Basketball Tryouts and The Cut
As I had mentioned earlier, the Summer of 1987 was one where I learned that my status in the South Plainfield Boys Basketball program was somewhat of a perilous one. First, Coach Lubreski had decided on going with a smaller roster, and then he began to take more of a serious look at the younger players coming up.
I did not really play much at all in the Westfield Summer League. I would get a little more time in games played against South Plainfield Adult League teams at the PAL and the High School. I also did not attend the Eastern Team Camp with the team at Trenton State College, which is now The College of New Jersey. Then, in the fall, I decided to play soccer, which I had never done before.
I wanted to try another sport though since my chances of playing basketball my senior year appeared remote. I also had some friends from class and marching band on the soccer team including basketball teammate Erik Miller, who was an even better soccer player. I was going to start out with the JV team since they needed bodies, but I really did not mind. Drew Smith, who was the varsity soccer coach at the time, graduated from SPHS with my older sister, Terese in 1984.
Basically, I felt by this point that if everything worked out with soccer, and I was able to scratch out a varsity letter, that I would forgo my senior year in basketball, and focus on other things. At least with soccer I felt that I was wanted. So, I traveled with the team for its season opener against Spotswood, which SPHS won. Then, I went to the team practice the next day after marching band practice. It would be the only time I would practice with the team that year.
I had done well for most of the practice, which took place at the soccer field at Riley School. Then, we began to scrimmage the full length of the field after doing some drills and playing at one end with the JV while the varsity played at the other end. During the scrimmage I was defending my goal when a ball got into the penalty box area. I tried to get the ball to clear it out when I was upended by our goal keeper. I came down funny on my ankle, and sprained it pretty bad.
At first it seemed as if it might have been broken, but X-rays at the hospital were negative. However, according to the Athletic Trainer, Mr. Middleton, I had ruptured a capsule of fluid that surrounded the ankle, which had caused tremendous swelling. It looked like a golf ball had grown on my ankle. To make matters worse, I was not able to get back to school during the Jewish Holidays to meet up with the trainer to start re-hab since my older brother would not drive me up to school.
By the time I got to see Mr. Middleton again the following Friday, the ankle had not really improved much. It was still quite swollen. Nevertheless, we did manage to finally get started on a treatment plan. It took me about a month or so before I was close to fully recovered. I did not even participate with the marching band at football games against Madison Central and North Brunswick at Jost Field. Associate band director, Joe Simon called me at home, and tried to get me to come, but I just did not want to have to go crazy trying to get around on crutches.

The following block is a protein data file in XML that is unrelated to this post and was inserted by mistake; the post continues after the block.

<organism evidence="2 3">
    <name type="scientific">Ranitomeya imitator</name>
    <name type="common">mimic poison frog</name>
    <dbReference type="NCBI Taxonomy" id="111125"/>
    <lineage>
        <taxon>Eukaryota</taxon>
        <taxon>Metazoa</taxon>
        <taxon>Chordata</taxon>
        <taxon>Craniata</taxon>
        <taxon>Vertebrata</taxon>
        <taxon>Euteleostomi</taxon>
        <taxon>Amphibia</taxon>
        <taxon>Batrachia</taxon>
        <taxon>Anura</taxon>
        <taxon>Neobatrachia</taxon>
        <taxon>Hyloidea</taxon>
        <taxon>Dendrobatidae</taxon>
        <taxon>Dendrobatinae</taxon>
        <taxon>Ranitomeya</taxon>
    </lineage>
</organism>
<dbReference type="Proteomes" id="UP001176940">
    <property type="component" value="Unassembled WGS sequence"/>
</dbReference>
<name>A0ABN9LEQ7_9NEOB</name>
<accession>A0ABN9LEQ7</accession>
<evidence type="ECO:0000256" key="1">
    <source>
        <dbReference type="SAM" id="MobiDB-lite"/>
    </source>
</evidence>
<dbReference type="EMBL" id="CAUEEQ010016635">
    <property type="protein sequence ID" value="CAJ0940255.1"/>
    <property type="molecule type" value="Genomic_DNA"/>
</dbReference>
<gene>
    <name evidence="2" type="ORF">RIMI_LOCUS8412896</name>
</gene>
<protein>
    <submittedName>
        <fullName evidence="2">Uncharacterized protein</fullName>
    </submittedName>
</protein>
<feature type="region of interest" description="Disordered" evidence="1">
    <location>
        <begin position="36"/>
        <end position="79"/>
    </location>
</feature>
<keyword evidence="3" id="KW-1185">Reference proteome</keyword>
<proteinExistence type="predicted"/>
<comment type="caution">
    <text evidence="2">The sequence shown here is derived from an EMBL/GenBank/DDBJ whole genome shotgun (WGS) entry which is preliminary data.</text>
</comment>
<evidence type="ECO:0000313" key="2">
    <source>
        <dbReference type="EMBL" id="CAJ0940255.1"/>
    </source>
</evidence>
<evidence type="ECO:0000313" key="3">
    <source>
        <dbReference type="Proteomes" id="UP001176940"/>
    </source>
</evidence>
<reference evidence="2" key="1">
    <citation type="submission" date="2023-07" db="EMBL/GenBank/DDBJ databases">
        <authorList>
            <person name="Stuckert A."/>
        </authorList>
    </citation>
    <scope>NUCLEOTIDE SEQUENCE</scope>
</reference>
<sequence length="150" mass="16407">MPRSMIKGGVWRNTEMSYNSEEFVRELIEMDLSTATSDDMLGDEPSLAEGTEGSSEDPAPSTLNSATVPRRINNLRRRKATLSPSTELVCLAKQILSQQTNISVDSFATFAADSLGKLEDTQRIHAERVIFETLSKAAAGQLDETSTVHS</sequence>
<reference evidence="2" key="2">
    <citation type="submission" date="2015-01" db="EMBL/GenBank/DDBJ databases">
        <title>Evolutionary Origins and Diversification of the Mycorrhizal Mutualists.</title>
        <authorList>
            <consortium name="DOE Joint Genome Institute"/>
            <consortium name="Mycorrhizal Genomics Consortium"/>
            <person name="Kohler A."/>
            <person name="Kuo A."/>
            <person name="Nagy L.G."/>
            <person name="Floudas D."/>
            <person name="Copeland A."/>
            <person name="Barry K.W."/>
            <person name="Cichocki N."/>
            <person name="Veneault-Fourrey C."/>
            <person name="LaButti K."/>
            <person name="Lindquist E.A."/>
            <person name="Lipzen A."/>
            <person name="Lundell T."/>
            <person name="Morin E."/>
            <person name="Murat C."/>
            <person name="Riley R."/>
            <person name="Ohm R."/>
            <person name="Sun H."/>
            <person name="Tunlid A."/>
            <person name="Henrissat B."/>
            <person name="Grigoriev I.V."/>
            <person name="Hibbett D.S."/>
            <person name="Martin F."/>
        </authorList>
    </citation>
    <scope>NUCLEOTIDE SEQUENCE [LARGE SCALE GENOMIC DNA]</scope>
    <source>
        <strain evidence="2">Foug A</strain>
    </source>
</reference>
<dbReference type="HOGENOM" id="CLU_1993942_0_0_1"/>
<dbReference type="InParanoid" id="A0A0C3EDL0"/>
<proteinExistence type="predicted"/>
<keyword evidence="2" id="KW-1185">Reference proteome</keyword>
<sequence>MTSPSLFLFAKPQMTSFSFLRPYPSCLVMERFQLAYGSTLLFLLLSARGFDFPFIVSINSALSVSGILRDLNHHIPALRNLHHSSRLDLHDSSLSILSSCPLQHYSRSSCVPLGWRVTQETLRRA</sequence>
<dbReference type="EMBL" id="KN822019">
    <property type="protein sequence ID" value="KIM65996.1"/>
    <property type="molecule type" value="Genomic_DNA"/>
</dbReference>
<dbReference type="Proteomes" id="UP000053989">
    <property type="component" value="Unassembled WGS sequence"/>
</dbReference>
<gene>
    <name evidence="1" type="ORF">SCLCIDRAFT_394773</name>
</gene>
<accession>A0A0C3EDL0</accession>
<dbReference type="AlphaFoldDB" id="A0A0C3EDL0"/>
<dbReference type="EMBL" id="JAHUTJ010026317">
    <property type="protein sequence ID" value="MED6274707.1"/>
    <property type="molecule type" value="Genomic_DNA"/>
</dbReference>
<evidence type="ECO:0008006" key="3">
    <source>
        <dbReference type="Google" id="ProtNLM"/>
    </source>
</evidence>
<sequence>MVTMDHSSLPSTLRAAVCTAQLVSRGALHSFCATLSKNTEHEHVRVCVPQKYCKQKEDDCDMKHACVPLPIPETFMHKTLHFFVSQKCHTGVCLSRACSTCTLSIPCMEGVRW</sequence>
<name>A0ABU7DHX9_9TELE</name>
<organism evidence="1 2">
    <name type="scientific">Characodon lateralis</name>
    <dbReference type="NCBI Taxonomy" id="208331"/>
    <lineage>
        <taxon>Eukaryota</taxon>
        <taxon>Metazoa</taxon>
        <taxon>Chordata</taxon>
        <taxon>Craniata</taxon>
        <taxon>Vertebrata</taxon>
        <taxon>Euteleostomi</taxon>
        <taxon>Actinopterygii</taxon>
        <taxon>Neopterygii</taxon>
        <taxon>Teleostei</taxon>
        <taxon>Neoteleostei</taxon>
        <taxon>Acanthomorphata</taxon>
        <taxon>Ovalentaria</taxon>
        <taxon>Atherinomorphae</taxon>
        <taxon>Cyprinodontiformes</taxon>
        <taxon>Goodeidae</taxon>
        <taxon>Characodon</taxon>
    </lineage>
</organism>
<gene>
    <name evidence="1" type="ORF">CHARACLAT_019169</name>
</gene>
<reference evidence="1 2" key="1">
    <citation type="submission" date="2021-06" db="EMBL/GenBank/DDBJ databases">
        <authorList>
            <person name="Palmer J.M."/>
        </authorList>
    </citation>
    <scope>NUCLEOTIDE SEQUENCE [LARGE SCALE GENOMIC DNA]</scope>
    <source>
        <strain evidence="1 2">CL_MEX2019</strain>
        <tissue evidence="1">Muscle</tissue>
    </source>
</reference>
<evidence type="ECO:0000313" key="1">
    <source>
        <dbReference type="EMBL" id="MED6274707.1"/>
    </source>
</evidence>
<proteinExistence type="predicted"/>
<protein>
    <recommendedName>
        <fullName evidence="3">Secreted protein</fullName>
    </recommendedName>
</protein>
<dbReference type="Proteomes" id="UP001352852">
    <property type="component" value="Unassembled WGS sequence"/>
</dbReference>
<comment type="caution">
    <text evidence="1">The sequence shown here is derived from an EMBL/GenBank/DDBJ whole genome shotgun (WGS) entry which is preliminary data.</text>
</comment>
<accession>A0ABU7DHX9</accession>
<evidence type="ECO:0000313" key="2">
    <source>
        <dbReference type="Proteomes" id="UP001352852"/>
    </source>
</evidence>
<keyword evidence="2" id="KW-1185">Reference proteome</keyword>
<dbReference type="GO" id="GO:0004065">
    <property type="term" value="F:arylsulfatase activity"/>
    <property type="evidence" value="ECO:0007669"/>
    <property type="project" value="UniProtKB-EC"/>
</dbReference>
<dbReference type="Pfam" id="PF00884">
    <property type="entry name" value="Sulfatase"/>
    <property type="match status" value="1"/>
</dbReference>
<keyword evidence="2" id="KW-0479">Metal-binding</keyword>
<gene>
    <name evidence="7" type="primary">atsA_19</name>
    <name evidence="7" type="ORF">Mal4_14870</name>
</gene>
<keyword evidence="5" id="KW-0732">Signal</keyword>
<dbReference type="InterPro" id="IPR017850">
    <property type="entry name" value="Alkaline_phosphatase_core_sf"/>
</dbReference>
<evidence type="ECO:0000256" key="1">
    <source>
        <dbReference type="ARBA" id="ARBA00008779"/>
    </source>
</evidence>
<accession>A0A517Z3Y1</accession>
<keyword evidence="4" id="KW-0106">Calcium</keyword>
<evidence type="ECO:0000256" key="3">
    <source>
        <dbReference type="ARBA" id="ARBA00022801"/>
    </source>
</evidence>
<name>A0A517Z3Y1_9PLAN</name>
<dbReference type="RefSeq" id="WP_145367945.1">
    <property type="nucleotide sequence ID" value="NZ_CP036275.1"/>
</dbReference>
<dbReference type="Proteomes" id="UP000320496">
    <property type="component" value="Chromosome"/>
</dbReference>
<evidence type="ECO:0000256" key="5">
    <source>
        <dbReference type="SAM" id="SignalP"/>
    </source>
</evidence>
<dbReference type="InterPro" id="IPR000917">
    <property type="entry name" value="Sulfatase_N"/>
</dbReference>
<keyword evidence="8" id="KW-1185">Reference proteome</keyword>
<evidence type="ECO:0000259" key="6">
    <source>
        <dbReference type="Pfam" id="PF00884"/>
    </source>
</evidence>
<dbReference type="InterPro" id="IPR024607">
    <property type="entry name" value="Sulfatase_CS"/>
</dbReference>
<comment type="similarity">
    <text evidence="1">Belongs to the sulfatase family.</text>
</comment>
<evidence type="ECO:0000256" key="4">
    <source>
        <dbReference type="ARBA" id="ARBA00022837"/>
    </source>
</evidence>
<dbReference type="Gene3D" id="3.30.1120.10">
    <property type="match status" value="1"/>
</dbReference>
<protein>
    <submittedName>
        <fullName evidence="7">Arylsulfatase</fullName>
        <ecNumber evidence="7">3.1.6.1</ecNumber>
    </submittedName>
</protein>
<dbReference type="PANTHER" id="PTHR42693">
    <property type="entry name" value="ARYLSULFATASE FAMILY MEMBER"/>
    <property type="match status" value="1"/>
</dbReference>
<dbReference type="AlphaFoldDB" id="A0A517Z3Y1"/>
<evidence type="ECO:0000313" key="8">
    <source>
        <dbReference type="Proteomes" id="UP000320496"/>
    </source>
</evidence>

Eventually, I did return to play cymbals for the SPHS Marching Band the following week on the road at J.F. Kennedy. However, I stayed on the sidelines, and did march with the rest of the band. The following day, we competed in a Band Festival up in Pompton Lakes, and at first I really did not want to march, but had worn different shoes, and got a pep talk from Greg Young, our Tri-Tom player, who also was a goalie for our varsity soccer team. I played and marched, and got through the competition alright and did well.
So, from there, I decided not to return to play soccer, focus on rehabilitation, and get ready for basketball tryouts the day after Thanksgiving. I knew that the odds were stacked against me, but I felt that basketball was really all I had played in school, and I had to give it one more shot. I began to come to open gyms late in October, and Billy Cochrane was there playing with the team. I did not play much right away though since Lubreski was reluctant to put me in since he felt I was still hobbling a bit on my ankle.
I really wanted to play though, and eventually got in, but still struggled with my shot. The last two sessions of open gym, I did play somewhat better through, and I felt a bit more optimistic about my chances, but I still felt a fear that I was not going to make the team. So, the day after Thanksgiving comes along, and football season ended with South Plainfield defeating Sayreville on Turkey Day. The first day of tryouts, and I felt I needed to have as much energy as I could to put in a good first day to help my chances.